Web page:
Charlie has completed seven transatlantic voyages, including most recently a voyage from France to New England aboard his new boat Lunacy. His other voyages include singlehanded passages between New England and the Caribbean; he has also competed in several distance races, including the Newport-Bermuda Race, the Fastnet Race and the Sydney-Hobart Race. He is one of many accomplished sailors and descendants of New York Yacht Club co-founder, John Clarkson Jay.
Jacob Ludes, III, a western New York native and educator has published what he calls “a micro-history of America,” A Thread in the Fabric: The Chautauqua-Erie Region (Self Published, 2017).
The volume recounts American history from first people to 1865 through the lens of the Chautauqua-Erie Region of Western New York State. Continue reading
The oldest, continually running regional Antiquarian Book Fair in the U.S. will take place in downtown Rochester, NY at the Main Street Armory on Saturday, September 9, from 10 am to 4 pm.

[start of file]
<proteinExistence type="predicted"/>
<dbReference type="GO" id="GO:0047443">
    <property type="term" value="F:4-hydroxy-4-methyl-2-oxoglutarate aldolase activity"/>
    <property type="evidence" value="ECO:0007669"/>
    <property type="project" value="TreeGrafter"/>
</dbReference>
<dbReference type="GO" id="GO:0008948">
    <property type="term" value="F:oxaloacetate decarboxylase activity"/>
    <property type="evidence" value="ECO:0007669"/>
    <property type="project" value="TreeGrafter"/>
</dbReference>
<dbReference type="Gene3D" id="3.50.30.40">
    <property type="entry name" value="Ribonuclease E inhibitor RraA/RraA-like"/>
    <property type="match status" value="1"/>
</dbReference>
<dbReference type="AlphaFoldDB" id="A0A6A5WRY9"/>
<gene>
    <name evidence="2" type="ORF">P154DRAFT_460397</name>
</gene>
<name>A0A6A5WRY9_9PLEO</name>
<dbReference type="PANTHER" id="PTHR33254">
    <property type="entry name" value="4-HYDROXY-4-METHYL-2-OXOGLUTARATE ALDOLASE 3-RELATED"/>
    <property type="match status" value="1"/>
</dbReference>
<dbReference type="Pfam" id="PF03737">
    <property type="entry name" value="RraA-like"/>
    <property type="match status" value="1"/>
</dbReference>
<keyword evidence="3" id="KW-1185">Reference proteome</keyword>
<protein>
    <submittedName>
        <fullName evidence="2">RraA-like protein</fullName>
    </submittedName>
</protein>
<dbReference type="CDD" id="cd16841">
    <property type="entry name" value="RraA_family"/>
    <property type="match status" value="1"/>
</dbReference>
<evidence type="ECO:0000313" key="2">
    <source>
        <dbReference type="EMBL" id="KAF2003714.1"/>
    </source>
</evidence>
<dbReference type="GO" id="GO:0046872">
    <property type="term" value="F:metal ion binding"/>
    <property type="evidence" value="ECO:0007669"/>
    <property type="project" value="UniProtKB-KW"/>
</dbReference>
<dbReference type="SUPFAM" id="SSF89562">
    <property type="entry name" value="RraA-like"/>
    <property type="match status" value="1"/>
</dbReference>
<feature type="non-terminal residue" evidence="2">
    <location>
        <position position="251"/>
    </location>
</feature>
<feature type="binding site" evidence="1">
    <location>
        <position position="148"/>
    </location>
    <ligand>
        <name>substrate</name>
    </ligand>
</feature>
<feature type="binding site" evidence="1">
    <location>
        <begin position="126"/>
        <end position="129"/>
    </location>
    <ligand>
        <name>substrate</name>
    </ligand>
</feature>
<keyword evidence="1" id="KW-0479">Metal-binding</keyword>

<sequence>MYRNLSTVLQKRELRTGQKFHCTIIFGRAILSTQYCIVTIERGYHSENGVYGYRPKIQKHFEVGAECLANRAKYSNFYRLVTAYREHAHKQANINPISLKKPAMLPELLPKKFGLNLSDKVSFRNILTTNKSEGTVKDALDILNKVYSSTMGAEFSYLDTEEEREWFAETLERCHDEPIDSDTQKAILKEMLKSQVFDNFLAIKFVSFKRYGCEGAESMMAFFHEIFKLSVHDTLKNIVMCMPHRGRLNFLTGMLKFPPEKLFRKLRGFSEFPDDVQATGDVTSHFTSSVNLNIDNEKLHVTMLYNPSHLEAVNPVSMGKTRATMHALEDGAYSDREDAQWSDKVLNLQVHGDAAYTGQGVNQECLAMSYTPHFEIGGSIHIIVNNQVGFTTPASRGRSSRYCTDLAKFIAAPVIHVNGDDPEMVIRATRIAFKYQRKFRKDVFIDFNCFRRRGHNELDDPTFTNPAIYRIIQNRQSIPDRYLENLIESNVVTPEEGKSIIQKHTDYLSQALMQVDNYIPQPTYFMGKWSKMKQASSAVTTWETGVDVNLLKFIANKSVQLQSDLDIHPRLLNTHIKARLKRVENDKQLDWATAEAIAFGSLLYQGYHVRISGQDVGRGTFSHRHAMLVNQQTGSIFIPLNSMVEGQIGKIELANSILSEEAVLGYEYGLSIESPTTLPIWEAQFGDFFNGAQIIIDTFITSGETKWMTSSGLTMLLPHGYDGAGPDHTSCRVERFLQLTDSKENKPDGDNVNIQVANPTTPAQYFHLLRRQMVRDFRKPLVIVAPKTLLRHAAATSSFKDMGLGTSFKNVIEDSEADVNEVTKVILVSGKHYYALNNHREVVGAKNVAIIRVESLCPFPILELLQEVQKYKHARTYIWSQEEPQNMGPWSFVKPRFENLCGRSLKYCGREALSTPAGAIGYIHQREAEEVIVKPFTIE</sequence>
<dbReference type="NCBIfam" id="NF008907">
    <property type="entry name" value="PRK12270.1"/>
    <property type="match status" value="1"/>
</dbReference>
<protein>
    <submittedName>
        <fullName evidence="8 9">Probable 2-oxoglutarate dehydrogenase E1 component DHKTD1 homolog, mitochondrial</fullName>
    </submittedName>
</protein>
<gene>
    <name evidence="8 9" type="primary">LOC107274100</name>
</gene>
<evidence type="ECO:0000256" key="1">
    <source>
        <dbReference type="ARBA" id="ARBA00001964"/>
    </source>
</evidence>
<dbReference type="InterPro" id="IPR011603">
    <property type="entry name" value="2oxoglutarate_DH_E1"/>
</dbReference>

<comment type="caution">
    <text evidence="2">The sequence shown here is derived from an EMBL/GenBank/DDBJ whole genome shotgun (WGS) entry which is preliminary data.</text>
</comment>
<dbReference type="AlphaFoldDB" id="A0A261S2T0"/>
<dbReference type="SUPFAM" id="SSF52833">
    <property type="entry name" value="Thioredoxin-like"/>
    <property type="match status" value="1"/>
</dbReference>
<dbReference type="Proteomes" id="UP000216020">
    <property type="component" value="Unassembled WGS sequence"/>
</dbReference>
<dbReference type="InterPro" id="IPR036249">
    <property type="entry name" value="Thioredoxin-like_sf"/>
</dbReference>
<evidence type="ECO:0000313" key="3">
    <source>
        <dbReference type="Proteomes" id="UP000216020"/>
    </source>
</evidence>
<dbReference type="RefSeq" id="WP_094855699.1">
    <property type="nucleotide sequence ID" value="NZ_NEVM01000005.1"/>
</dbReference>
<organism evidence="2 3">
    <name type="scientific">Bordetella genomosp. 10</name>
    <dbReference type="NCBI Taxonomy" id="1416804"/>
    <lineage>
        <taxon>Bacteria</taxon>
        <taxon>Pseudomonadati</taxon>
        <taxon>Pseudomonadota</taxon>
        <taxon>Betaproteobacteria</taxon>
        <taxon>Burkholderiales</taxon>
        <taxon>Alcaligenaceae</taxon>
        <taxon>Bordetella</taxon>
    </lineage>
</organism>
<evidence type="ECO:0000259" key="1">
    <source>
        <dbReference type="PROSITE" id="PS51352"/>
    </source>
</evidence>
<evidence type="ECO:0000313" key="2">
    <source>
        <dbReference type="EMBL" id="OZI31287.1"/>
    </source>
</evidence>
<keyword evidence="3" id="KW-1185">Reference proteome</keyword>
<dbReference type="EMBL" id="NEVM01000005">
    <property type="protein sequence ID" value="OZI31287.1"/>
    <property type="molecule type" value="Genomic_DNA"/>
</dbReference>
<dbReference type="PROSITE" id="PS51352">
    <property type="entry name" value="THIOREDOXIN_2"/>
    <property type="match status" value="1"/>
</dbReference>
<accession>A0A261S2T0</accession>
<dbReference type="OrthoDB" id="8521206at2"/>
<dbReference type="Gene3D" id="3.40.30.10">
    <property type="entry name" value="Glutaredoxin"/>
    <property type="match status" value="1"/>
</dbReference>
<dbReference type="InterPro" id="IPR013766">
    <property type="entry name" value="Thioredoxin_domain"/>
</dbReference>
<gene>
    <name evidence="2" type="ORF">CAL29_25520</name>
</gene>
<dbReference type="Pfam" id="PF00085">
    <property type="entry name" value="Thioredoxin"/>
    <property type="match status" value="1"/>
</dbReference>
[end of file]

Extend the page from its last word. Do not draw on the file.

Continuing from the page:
Presented by the Rochester Area Booksellers Association (RABA) and RIT Press, annually the Fair attracts an increasing number of visitors and exhibitors. Currently, nearly 50 dealers from across the nation and Canada are expected to bring rare antiquarian titles along with good secondhand books of wide subject breadth and reader interest, including scholarly texts. Additionally, exhibitors will feature prints, maps, photographica and collectible ephemera embracing equally diverse subject categories. Continue reading